As inviting as this proposed holiday might seem, I will acknowledge that many of you out there would find the idea distasteful. You're the “energetic” type, someone who would never “waste” Holiday Recuperation Day on recuperating. Fear not. I have a suggestion for you, too. Why not spend January 2nd pulling all the festive outdoor decorations down off your house? Including the blinking lights that have been ruining your neighbors’ sleep for the last six weeks? This will enable you, for the first time in years, to spend Spring just enjoying the weather.

4 Comments:

Blogger Doggie Extraordinaire's Mom said...

Amen! I downsized the holidays last year because the effort vs. reward was so uneven. Thanks to downsizing, I am finally enjoying the holidays again! How you work in retail during such a season is beyond me. I won't even go to the mall during peak shopping times and I grocery shop after 10 PM just to avoid the idiot masses.

Horray for downsizing! Now if only you could convince people to downsize weddings, maybe I'd attend one of those ridiculous events of late. People have really re-invented the ceremonies that used to be meaningful but have turned into some kind of showcase of your ability to embrace garishness. What's up with that?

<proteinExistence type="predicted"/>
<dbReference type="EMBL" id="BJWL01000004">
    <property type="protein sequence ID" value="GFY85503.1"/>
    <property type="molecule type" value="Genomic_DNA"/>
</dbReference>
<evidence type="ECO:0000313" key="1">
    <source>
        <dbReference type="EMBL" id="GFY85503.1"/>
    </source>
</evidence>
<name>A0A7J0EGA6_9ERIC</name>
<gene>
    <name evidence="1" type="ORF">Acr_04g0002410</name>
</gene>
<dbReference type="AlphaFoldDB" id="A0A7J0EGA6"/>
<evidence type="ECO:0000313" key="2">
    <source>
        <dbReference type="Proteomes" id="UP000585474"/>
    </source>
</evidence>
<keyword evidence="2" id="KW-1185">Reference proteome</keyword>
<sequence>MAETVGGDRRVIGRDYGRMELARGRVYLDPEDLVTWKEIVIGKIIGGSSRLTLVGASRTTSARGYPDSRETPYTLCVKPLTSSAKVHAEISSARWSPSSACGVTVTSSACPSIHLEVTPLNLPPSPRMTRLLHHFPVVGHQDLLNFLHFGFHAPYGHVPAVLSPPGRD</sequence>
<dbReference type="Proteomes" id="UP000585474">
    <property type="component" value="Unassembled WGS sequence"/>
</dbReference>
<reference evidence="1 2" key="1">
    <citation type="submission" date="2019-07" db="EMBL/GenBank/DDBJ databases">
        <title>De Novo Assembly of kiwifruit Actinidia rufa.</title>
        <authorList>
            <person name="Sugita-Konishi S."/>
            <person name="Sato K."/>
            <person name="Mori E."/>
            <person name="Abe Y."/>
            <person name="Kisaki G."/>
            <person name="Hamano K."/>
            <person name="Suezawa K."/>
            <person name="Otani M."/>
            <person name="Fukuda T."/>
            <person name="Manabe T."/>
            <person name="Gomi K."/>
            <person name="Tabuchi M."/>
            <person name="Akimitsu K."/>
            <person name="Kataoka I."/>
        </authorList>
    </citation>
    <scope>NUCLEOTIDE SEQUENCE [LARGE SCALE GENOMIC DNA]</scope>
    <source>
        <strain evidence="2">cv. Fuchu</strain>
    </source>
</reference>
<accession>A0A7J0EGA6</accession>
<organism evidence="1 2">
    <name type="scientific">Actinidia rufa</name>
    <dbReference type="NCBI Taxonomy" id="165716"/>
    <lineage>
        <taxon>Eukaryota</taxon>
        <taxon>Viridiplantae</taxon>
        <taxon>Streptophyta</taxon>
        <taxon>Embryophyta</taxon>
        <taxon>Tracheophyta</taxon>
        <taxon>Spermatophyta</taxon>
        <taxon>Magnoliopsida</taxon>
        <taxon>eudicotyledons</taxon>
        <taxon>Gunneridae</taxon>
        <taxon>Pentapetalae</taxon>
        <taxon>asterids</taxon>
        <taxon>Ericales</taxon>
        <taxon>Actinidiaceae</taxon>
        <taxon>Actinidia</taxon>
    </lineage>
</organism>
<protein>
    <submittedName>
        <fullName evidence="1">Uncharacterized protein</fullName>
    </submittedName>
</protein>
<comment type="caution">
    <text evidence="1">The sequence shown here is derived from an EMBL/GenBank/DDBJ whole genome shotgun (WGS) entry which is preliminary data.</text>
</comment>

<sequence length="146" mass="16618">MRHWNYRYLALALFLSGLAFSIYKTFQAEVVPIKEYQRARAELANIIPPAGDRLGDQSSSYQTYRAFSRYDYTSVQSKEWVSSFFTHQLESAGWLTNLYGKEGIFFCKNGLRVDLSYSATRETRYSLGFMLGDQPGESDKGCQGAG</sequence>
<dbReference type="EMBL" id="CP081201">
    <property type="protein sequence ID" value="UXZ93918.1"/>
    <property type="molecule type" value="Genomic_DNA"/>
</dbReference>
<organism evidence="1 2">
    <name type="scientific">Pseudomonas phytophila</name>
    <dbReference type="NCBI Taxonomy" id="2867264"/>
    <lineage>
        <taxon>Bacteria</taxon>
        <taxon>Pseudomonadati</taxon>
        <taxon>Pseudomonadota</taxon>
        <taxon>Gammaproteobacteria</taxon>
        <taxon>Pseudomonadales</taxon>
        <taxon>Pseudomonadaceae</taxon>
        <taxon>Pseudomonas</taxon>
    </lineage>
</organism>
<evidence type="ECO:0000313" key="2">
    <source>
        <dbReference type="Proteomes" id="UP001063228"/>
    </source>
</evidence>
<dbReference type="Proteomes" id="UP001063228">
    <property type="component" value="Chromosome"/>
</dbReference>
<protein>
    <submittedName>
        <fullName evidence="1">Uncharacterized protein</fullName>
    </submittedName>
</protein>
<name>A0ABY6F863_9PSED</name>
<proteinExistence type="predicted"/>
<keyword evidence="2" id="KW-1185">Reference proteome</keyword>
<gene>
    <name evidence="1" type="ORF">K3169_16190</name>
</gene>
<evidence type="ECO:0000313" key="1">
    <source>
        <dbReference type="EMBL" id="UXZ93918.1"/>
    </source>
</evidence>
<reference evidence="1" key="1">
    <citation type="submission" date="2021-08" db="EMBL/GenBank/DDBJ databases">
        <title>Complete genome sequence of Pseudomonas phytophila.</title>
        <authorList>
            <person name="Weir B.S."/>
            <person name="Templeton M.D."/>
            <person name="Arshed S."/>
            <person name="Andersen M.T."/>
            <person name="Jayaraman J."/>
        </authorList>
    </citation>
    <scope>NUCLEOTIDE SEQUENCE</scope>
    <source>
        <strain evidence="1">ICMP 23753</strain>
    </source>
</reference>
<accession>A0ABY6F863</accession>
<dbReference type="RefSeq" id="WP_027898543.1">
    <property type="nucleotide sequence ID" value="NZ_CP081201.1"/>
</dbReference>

1:28 AM  
Blogger sthupit girl said...

it's so sad, eh??

But that's not why you shouldn't celberate them... infact since you realise where things are going wrong, when yoou realise how pathetic people are getting... you shud be their savior!! ( underwear on your pants and a cape ;) ) you shud make a conscious effort, to see that people see that holidays are about what they stood for and not for what they are taking them to be...

I've stopped making sense, a long time back.. 'just passing by, hope you dnt mind..

adios!

7:40 AM  
Blogger Mona said...

I agree 300%. I totally believe in outwitting the commercialism of it all and sticking with the sentiment. Thanks for the great posting.

4:57 PM  
Blogger Le chameau insatiable said...

excellent song !!!!
i hate the holidays too.
i hate them, i hate them, i hate them. i have no words for it, it drives so crazy.

2:52 PM